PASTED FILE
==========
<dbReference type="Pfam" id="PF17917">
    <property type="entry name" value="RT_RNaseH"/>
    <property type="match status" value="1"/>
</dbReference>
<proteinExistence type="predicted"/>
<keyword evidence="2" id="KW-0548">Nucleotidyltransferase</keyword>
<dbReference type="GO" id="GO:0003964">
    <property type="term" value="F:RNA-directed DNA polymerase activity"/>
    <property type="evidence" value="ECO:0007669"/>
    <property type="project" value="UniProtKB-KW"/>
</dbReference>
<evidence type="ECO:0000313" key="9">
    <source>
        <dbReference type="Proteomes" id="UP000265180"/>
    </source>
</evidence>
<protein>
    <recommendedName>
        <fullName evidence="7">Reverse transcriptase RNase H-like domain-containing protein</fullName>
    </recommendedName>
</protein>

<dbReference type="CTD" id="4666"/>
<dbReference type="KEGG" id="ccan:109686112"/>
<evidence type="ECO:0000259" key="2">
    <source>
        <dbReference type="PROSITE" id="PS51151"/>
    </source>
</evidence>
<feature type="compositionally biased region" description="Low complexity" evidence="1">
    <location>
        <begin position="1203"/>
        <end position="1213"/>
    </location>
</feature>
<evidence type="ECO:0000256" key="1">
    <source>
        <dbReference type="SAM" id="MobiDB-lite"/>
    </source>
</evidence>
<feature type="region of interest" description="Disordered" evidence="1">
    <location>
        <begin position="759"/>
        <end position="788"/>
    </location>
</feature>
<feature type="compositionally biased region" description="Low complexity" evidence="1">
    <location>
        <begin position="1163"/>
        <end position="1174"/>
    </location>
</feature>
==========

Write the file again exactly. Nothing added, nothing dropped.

<dbReference type="Pfam" id="PF17917">
    <property type="entry name" value="RT_RNaseH"/>
    <property type="match status" value="1"/>
</dbReference>
<proteinExistence type="predicted"/>
<keyword evidence="2" id="KW-0548">Nucleotidyltransferase</keyword>
<dbReference type="GO" id="GO:0003964">
    <property type="term" value="F:RNA-directed DNA polymerase activity"/>
    <property type="evidence" value="ECO:0007669"/>
    <property type="project" value="UniProtKB-KW"/>
</dbReference>
<evidence type="ECO:0000313" key="9">
    <source>
        <dbReference type="Proteomes" id="UP000265180"/>
    </source>
</evidence>
<protein>
    <recommendedName>
        <fullName evidence="7">Reverse transcriptase RNase H-like domain-containing protein</fullName>
    </recommendedName>
</protein>

<dbReference type="CTD" id="4666"/>
<dbReference type="KEGG" id="ccan:109686112"/>
<evidence type="ECO:0000259" key="2">
    <source>
        <dbReference type="PROSITE" id="PS51151"/>
    </source>
</evidence>
<feature type="compositionally biased region" description="Low complexity" evidence="1">
    <location>
        <begin position="1203"/>
        <end position="1213"/>
    </location>
</feature>
<evidence type="ECO:0000256" key="1">
    <source>
        <dbReference type="SAM" id="MobiDB-lite"/>
    </source>
</evidence>
<feature type="region of interest" description="Disordered" evidence="1">
    <location>
        <begin position="759"/>
        <end position="788"/>
    </location>
</feature>
<feature type="compositionally biased region" description="Low complexity" evidence="1">
    <location>
        <begin position="1163"/>
        <end position="1174"/>
    </location>
</feature>